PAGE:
Why Does Amazon Want Photos of You in Form-Fitting Clothing?
And more importantly, what does it really do with them?
Amazon wants to make you a very special, custom T-shirt. All it needs in exchange is $25 and detailed photos of your body in form-fitting clothing. Why does Amazon need to know every last curve of your body? To help figure out the perfect size for your very special, custom T-shirt, of course. But don’t worry, according to Amazon, any photos you provide will go unseen by human eyes, and will be promptly deleted after your ideal measurements have been determined by non-humans.
Despite Amazon’s assurance that it will not be holding onto any photographs of your body or using that information for any purposes beyond T-shirt customization, the company’s new Made for You service is still raising some questions about what exactly Amazon is doing with the detailed info it collects about your body. Writing for the Washington Post, Heather Kelly noted that while smartphone owners have grown accustomed to giving our tech access to personal information about our bodies in recent years, using faces or fingerprints to unlock our devices, giving tech companies access to “the detailed shape of our bodies” can still feel much more “revealing and personal” than letting Apple fingerprint us.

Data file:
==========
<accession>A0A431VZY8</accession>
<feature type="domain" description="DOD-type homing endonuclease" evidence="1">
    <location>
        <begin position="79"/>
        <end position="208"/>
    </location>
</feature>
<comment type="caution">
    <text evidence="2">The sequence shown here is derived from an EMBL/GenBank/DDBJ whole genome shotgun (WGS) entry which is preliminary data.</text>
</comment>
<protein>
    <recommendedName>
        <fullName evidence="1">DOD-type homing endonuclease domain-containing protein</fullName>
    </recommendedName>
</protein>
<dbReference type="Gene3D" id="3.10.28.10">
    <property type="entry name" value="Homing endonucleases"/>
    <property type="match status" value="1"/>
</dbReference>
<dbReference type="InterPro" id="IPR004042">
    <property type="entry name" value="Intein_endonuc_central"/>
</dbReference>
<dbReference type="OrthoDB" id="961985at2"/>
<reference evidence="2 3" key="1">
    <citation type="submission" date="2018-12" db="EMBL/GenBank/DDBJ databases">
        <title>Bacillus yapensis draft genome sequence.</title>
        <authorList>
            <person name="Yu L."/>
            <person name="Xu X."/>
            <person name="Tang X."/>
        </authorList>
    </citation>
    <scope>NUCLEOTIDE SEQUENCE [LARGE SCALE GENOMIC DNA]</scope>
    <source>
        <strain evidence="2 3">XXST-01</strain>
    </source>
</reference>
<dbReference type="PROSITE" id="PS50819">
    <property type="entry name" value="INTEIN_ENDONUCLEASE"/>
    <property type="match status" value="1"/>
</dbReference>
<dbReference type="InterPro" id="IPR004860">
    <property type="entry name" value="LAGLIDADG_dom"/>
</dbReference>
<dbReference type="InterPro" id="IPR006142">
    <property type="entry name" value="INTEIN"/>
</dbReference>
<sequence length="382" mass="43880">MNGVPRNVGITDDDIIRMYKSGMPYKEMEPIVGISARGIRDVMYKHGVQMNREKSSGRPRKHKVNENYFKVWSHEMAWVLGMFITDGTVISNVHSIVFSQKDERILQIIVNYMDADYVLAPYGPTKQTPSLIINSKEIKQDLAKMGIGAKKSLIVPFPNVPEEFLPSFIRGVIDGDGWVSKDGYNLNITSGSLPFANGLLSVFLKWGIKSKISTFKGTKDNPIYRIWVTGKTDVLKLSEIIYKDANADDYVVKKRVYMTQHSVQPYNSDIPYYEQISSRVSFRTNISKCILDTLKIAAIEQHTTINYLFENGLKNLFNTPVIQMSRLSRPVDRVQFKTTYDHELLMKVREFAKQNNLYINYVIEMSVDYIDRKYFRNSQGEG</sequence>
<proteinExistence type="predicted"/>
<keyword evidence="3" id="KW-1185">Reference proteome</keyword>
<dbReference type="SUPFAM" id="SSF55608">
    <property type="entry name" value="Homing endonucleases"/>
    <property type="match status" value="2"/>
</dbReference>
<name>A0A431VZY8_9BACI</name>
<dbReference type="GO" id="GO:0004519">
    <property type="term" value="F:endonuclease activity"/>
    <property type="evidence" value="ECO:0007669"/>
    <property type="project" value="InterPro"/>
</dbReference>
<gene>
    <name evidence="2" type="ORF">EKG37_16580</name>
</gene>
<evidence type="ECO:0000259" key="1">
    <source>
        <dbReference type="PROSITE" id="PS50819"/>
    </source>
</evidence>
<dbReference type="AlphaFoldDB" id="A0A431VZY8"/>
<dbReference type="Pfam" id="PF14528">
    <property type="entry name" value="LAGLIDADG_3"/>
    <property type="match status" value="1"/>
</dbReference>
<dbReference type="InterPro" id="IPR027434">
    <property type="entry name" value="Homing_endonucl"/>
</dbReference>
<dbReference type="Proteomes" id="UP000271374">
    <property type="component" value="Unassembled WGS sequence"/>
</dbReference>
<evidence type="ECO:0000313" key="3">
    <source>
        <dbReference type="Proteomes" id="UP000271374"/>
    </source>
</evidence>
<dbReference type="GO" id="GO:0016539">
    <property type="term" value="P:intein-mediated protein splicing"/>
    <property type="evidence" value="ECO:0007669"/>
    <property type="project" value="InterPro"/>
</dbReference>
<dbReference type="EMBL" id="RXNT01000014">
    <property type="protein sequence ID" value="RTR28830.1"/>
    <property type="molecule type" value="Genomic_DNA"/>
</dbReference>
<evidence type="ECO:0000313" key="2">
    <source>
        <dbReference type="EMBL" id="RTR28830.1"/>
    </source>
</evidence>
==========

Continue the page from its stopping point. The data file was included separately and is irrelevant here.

As we’ve seen time and time again, we often have little to no idea what tech companies are really doing with our personal information. After years of high-profile data breaches and scandals suggesting Big Tech isn’t as careful with our personal data as we may have hoped, it’s hard to take a tech giant of Amazon’s infamy at its word. Amazon may say the photos are deleted, but who can blame us for wondering where they might really end up?
Even as our skepticism about handing over personal data to Big Tech deepens, however, so too does the normalization of doing so. As Kelly noted, this isn’t the first time Amazon has launched a service that requests intimate access to our bodies. In fact, Amazon’s first attempt to get up close and personal with us demanded even more invasive information than the photos Made for You requires. Launched last year, the Halo fitness app required users to strip down to their underwear for a 360-degree body scan, purportedly to determine body fat percentage.
While handing over photos in tight clothing to help Amazon make you a perfectly fitted T-shirt might feel a bit less violating than stripping down to near-nudity so an app can better pinpoint your flaws, it still seems largely unnecessary. After all, most of us have been successfully picking out our own T-shirts for most of our lives. But while you may think you know your own body best, Amazon begs to differ.
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